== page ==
The Roth 401(k) Presented to: Georgia Power Employees Jan 26th At Banning Mills
Roth 401(k) Overview What is a Roth 401(k)? How much can I contribute? Should I make pretax or Roth 401(k) contributions? Are distributions really tax free? What about employer matching? What else do I need to know? What about Roth conversions?
What is a Roth 401(k) ? The Roth 401(k) is simply a traditional 401(k) that accepts Roth 401(k) contributions. Contributions are made on an after tax basis Earnings and growth are federal tax free if certain conditions are met. Also are Georgia and Alabama state income tax free
How much can I contribute? Current maximum is 25% of compensation or $16,500 whichever comes first. Also can contribute up to $5500 as “catch up” contribution at or over age 50.
Should I make pretax or Roth 401(k) contributions? Depends on several factors: 1)Current income tax bracket 2)Tax bracket in retirement 3)Growth of assets over time 4)Planned distributions from accounts 5)Desire to pass assets on to heirs.
Are distributions tax free? Your contributions are always tax free. In order for the earnings and growth to be tax free, they need to meet 2 stipulations: 1)5 year waiting period 2)Age 59 ½, disability or death (heirs) Otherwise, income tax + 10%
Your company still matches Roth 401(k) contributions just like traditional contributions.
They will remain in a pre-tax basis
What else do I need to know? Split funding with traditional 401(k) is permitted Roth 401(k) has mandatory age 70 ½ withdrawals – Roth IRA does not Think multi-generational
Roth IRA conversions TIPRA 2005 eliminates $100k ceiling for 2010 and beyond Income tax on conversions in 2010 only can be spread out over following 2 tax years (2011&2012) Must maintain 5 year holding period before taking distributions Advantageous to have funds already set aside to pay the tax on conversion.
After-Tax Account Roth Conversion Example After-tax account balance = $50,000 Contributions (basis) = $35,000 Earnings and growth = $15,000 If converted to Roth status and rolled into Roth IRA: Income added to 2011 AGI =$7500 Income added to 2012 AGI = $7500 End result is $50,000 Roth IRA growing tax-free for paying tax on $15,000! Note: These figures are a hypothetical example. Before engaging in this strategy you must find out your basis from the Southern Company Savings plan, and you should consult a tax advisor.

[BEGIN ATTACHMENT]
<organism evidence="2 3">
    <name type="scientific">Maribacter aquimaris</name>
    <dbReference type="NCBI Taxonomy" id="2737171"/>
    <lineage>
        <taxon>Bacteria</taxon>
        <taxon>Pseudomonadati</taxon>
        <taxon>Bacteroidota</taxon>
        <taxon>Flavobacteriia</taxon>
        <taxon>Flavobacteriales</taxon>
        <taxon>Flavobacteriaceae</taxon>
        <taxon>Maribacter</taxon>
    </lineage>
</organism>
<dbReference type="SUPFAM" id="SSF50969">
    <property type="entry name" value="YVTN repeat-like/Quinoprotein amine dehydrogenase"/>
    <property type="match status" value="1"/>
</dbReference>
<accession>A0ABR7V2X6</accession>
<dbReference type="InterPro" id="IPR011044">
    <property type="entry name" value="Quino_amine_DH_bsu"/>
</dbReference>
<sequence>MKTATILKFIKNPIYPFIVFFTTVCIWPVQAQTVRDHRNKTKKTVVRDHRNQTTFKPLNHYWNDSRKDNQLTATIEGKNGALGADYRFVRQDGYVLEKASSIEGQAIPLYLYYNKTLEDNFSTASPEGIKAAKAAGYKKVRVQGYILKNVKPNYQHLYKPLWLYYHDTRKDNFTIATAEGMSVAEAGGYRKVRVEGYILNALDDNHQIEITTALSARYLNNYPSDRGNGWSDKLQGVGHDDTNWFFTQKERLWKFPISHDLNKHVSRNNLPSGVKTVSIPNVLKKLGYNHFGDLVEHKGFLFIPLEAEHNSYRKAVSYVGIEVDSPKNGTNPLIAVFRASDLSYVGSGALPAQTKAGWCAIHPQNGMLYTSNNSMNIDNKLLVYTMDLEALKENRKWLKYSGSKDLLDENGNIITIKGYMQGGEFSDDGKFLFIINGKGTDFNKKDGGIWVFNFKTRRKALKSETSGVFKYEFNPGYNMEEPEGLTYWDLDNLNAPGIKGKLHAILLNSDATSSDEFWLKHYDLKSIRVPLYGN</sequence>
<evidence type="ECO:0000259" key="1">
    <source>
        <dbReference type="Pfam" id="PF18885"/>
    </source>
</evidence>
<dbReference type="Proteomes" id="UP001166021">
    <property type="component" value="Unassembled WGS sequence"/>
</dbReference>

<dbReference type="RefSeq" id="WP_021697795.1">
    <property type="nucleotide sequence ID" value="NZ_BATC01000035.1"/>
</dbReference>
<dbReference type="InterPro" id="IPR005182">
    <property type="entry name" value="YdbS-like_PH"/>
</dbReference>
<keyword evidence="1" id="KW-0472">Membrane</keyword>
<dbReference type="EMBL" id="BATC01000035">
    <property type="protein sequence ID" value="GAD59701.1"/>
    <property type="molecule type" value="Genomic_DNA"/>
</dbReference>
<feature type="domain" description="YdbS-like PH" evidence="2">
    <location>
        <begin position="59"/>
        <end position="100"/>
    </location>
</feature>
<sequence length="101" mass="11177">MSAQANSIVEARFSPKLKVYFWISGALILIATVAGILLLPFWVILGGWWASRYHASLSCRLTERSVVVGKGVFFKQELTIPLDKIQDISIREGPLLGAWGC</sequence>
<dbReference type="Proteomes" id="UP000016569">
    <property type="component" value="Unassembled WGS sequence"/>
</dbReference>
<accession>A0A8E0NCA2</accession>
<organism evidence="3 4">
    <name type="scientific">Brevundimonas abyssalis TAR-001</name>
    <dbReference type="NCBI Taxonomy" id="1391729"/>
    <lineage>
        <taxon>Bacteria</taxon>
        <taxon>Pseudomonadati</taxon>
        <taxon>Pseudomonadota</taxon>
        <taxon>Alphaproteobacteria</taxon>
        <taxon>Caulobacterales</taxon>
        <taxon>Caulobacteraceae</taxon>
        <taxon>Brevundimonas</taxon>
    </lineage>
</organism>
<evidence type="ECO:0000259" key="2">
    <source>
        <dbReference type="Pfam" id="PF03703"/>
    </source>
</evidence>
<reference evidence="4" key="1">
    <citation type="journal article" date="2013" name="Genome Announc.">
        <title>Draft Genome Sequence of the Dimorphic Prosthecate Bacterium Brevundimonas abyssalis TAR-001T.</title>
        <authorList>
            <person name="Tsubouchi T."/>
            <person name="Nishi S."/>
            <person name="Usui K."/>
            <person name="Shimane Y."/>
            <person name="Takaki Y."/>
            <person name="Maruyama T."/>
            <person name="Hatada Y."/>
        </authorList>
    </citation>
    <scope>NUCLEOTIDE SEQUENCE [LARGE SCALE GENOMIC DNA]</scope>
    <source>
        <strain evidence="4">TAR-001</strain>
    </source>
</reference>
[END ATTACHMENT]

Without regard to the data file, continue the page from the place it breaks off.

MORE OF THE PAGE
Who We Are The Signature Financial Group was formed in 2008 to provide independent and objective advice to Southern Company employees, retirees, and friends. Over 15 years direct experience advising on Southern Company Benefits. Offering retirement plan analysis, comprehensive financial planning and investment advice.
Who is Raymond James? Founded in 1962 2000 Offices Worldwide Ranked Highest in Investor Satisfaction with Full Service Brokerage Firms in 2008 by J.D. Power and Associates ™ Employer and partner with the Signature Financial Group
Disclaimer (legal stuff!) This information was pulled from material developed by Forefield, inc, an independent third party. It is general in nature, is not a complete statement of all information necessary for making an investment decision, and is not a recommendation or a solicitation to buy or sell a security. Investments and strategies mentioned may not be suitable for all investors. Past performance may not be indicative of future results. Raymond James and Associates, Inc. does not provide advice on tax. Legal, or mortgage issues. These matters should be discussed with an appropriate professional. Neither Signature Financial Group nor this presentation have been endorsed or approved by Southern Company, Georgia Power, or any of its affiliated operating companies.